Have you tried new the Independent Digital Edition apps?
Caption competition
Caption competition
Latest stories from i100
Daily Quiz
Have you tried new the Independent Digital Edition apps?
SPONSORED FEATURES
Independent Dating
and  

By clicking 'Search' you
are agreeing to our
Terms of Use.

Career Services

Day In a Page

Migrant crisis: UN official Philippe Douste-Blazy reveals the harrowing sights he encountered among refugees arriving on Lampedusa

‘Can we really just turn away?’

Dead bodies, men drowning, women miscarrying – a senior UN figure on the horrors he has witnessed among migrants arriving on Lampedusa, and urges politicians not to underestimate our caring nature
Nine of Syria and Iraq's 10 world heritage sites are in danger as Isis ravages centuries of history

Nine of Syria and Iraq's 10 world heritage sites are in danger...

... and not just because of Isis vandalism
Girl on a Plane: An exclusive extract of the novelisation inspired by the 1970 Palestinian fighters hijack

Girl on a Plane

An exclusive extract of the novelisation inspired by the 1970 Palestinian fighters hijack
Why Frederick Forsyth's spying days could spell disaster for today's journalists

Why Frederick Forsyth's spying days could spell disaster for today's journalists

The author of 'The Day of the Jackal' has revealed he spied for MI6 while a foreign correspondent
Markus Persson: If being that rich is so bad, why not just give it all away?

That's a bit rich

The billionaire inventor of computer game Minecraft says he is bored, lonely and isolated by his vast wealth. If it’s that bad, says Simon Kelner, why not just give it all away?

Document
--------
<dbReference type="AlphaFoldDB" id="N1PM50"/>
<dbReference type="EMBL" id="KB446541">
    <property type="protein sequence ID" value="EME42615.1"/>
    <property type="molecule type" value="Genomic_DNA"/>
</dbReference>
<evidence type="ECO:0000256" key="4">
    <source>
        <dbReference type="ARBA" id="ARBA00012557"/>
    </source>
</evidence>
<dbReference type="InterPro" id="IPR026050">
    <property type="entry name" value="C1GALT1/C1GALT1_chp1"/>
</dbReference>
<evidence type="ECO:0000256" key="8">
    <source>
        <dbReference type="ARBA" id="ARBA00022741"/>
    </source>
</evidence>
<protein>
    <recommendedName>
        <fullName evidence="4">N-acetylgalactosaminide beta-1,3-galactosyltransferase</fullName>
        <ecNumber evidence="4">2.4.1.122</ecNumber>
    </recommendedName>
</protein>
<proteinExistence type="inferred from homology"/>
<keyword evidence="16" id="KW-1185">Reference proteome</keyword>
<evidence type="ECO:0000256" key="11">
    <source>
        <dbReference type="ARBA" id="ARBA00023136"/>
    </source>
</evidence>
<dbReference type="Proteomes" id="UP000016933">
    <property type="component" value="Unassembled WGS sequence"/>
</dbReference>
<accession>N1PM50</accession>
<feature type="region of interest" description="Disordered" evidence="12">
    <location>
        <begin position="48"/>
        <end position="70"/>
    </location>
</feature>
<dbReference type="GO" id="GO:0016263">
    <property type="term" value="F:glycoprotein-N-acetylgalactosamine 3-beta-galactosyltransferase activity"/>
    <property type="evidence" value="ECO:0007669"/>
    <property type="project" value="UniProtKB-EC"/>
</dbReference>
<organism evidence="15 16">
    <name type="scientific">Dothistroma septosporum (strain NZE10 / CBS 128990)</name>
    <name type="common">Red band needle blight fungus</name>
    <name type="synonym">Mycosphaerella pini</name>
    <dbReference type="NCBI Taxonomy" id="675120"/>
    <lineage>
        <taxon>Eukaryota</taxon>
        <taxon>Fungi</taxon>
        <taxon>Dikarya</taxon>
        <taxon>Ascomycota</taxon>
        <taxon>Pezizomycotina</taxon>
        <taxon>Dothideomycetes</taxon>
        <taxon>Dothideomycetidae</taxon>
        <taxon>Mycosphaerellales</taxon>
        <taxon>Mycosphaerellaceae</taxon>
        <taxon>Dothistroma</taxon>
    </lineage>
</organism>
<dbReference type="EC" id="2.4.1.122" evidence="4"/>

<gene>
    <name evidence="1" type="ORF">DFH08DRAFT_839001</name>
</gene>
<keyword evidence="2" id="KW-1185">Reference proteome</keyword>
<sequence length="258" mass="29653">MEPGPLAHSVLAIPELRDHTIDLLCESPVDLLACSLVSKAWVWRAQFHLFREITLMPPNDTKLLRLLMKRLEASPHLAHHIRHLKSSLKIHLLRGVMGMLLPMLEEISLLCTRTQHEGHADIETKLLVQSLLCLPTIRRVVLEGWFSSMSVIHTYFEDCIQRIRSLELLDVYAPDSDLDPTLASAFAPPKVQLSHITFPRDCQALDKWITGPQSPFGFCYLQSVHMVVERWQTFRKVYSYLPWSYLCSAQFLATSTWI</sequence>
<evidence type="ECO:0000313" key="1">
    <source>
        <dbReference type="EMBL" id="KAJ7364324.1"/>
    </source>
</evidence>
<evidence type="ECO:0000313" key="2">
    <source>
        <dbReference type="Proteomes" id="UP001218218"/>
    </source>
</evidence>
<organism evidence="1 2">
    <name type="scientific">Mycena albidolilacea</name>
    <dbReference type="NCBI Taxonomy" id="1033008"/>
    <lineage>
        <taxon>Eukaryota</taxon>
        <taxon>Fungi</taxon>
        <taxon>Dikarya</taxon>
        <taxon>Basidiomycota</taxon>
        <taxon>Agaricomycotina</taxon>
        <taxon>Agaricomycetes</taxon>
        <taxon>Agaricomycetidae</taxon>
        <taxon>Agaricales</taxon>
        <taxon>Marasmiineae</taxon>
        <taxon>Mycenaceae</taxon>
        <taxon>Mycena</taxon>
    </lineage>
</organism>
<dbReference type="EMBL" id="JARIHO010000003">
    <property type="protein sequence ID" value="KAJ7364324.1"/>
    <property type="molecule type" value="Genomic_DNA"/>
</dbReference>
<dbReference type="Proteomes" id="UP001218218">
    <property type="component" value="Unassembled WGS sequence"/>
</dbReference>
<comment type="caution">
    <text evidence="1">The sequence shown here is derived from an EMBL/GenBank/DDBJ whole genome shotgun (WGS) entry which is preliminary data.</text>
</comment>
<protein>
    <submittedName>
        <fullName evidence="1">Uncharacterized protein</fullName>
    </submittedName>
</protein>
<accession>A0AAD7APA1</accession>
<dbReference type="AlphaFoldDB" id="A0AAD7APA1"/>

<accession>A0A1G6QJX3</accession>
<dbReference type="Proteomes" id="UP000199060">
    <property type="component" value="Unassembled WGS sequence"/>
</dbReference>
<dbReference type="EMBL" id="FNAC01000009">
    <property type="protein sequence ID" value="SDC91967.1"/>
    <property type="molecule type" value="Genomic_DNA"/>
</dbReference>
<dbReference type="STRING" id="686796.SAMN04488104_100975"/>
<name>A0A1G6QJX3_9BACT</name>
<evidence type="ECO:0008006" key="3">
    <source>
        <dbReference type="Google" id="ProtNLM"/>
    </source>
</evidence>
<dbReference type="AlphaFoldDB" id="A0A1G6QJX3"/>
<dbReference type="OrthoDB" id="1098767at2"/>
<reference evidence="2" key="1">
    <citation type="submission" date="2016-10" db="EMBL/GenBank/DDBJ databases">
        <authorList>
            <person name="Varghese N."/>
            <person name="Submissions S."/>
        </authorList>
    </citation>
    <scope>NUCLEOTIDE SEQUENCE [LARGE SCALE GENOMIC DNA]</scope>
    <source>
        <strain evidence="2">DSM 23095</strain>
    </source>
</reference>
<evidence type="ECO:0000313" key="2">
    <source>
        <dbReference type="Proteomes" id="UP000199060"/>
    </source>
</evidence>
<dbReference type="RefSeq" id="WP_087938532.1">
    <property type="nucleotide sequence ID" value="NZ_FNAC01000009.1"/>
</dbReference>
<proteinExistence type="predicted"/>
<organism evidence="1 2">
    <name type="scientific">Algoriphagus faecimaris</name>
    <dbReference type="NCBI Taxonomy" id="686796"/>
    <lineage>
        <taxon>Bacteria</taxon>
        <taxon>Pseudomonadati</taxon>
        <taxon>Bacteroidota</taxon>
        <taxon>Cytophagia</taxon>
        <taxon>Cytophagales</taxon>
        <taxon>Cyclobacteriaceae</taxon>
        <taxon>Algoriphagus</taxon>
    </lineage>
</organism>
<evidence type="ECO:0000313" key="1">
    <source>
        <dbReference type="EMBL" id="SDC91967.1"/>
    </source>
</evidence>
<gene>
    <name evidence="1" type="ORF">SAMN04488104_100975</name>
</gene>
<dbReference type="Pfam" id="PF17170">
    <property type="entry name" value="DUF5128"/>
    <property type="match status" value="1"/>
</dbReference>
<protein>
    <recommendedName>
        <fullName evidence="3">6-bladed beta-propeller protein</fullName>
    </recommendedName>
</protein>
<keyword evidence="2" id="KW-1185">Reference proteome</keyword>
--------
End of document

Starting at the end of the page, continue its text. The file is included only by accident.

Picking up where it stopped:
Euro 2016: Chris Coleman on course to end half a century of hurt for Wales

Coleman on course to end half a century of hurt for Wales

Wales last qualified for major tournament in 1958 but after several near misses the current crop can book place at Euro 2016 and end all the indifference
Rugby World Cup 2015: The tournament's forgotten XV

Forgotten XV of the rugby World Cup

Now the squads are out, Chris Hewett picks a side of stars who missed the cut
A groundbreaking study of 'Britain's Atlantis' long buried at the bottom of the North Sea could revolutionise how we see our prehistoric past

Britain's Atlantis

Scientific study beneath North Sea could revolutionise how we see the past
The Queen has 'done and said nothing that anybody will remember,' says Starkey

The Queen has 'done and said nothing that anybody will remember'

David Starkey's assessment
Oliver Sacks said his life has been 'an enormous privilege and adventure'

'An enormous privilege and adventure'

Oliver Sacks writing about his life
'Gibraltar is British, and it is going to stay British forever'

'Gibraltar is British, and it is going to stay British forever'

The Rock's Chief Minister hits back at Spanish government's 'lies'
Britain is still addicted to 'dirty coal'

Britain still addicted to 'dirty' coal

Biggest energy suppliers are more dependent on fossil fuel than a decade ago
Orthorexia nervosa: How becoming obsessed with healthy eating can lead to malnutrition

Orthorexia nervosa

How becoming obsessed with healthy eating can lead to malnutrition
Lady Chatterley is not obscene, says TV director

Lady Chatterley’s Lover

Director Jed Mercurio on why DH Lawrence's novel 'is not an obscene story'
Farmers in tropical forests are training ants to kill off bigger pests

Set a pest to catch a pest

Farmers in tropical forests are training ants to kill off bigger pests